We must keep in mind that dictating and reciting texts isn’t talking or writing. Classrooms which become overly consumed by dictation exercises are ones associated with a ‘presentational skills’ or ‘writing readiness’ ideology towards early writing development, both of which are fundamentally flawed (Young & Ferguson 2021). That’s why sharing, playing and talking about their own writing is such an important part of a child’s writing process. This includes participating in translanguaging (Young et al. 2022; Ferguson & Young 2023). Indeed, a classroom rich in talk, where children are encouraged to tell about events in their own lives, the knowledge they bring into school, and the imaginative ideas their minds conjure up is the foundation of any high-quality writing program (Lamme et al. 2002; Barratt-Pugh et al. 2021; Young & Ferguson 2022).

The importance of drawing 
Alongside talking and oral rehearsal, drawing is young children’s most appropriate planning technique. It’s important to give time to drawing because, when children are encouraged to draw as part of their writing process, they create more meaningful texts and with deeper complexity than they would without drawing (Horn & Giacobbe 2007; Christianakis 2011; Hui 2011; Mackenzie 2011; Mackenzie & Veresov 2013; Olshansky 2014).
The document doesn’t appreciate the early signs, marks, symbols and drawings children put down on screen or paper as being writing (a way of making and sharing meaning). People did not create a transcriptional system first and then decide to share meaning afterwards (Lancaster 2007; Wyse 2017). Under this guidance, children will unfortunately learn that, if you are to write, you must essentially write conventionally and like an adult, or not at all.

Reading in the writing classroom
We were pleased to see the DfE highlight the small but significant positive effect of inviting children to write about their reading in reading lessons (Koster et al. 2015; Graham & Hebert 2011; Graham et al. 2018b, 2018c). The DfE rightly suggests caution too: ‘If the reading in [reading] lessons is merely transactional, undertaken only because it leads to writing or illustrates how a language feature works, the short-term goals are in danger of jeopardising the longer-term benefits of sustained reading’ (p.112).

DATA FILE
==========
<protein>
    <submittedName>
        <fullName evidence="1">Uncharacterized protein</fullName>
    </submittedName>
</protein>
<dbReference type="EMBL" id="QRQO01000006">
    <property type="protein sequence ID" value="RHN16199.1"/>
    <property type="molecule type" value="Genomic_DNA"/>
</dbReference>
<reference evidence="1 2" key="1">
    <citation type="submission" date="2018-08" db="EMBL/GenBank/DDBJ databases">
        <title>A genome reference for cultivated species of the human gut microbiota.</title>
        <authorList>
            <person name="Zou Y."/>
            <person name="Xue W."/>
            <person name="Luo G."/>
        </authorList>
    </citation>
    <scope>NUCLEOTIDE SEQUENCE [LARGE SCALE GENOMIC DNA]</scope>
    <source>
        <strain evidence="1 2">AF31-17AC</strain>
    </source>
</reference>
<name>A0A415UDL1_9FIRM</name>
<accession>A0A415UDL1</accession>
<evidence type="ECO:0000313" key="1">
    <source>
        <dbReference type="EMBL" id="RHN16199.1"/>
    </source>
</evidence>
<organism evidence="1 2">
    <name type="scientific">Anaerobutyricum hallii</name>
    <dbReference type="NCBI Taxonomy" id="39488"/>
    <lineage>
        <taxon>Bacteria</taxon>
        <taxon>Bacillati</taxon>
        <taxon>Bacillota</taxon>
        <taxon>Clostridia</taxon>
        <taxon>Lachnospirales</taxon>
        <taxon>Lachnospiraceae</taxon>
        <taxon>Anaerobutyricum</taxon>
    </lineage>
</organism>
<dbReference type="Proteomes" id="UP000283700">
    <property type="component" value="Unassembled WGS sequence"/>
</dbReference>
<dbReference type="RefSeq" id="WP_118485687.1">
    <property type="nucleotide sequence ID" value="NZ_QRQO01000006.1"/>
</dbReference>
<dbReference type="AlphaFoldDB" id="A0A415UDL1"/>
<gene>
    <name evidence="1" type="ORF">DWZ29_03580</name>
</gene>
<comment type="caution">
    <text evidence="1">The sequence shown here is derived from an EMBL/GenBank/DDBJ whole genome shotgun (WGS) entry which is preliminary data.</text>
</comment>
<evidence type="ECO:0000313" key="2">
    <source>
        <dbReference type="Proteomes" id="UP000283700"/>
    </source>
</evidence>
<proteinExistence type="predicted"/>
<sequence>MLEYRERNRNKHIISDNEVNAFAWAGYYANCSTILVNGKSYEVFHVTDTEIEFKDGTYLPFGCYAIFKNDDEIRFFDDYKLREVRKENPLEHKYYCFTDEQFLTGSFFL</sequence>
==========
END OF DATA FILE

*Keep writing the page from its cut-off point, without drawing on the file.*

We were also delighted to see the DfE acknowledge the power of asking children to read and discuss authors’ craft moves in the writing classroom. (Graham et al. 2020a, 2020b; Young & Ferguson 2023a). However, we were then utterly confused when, on the same page, the DfE contradicts its own guidance by explaining that: ‘pupils would often gain more simply by reading or listening to a rich text… rather than by spending time analysing its grammatical features or using it as a model for writing’ (p.112). Part of the confusion, we suspect, is the DfE’s inability to differentiate between an explicit reading lesson and an explicit writing lesson. Instead, they assume that lessons can only be ‘English’ lessons. While reading and writing share many similarities and instruction should occur in both classrooms – it’s important to remember that reading and writing need to be taught explicitly too (Kim et al. 2023).

In the context of the writing classroom, their recommendations are simply untrue. Reading mentor texts and discussing authors’ craft moves before being invited to use them for themselves are essential and highly effective evidence-based practices (Purcell-Gates 2007; Martin & Rose 2007; Rose 2008; Graham & Hebert 2011; Graham et al. 2012; Koster et al. 2015; Graham et al. 2018b, 2018c; Young & Ferguson 2023a).

Pupils who need support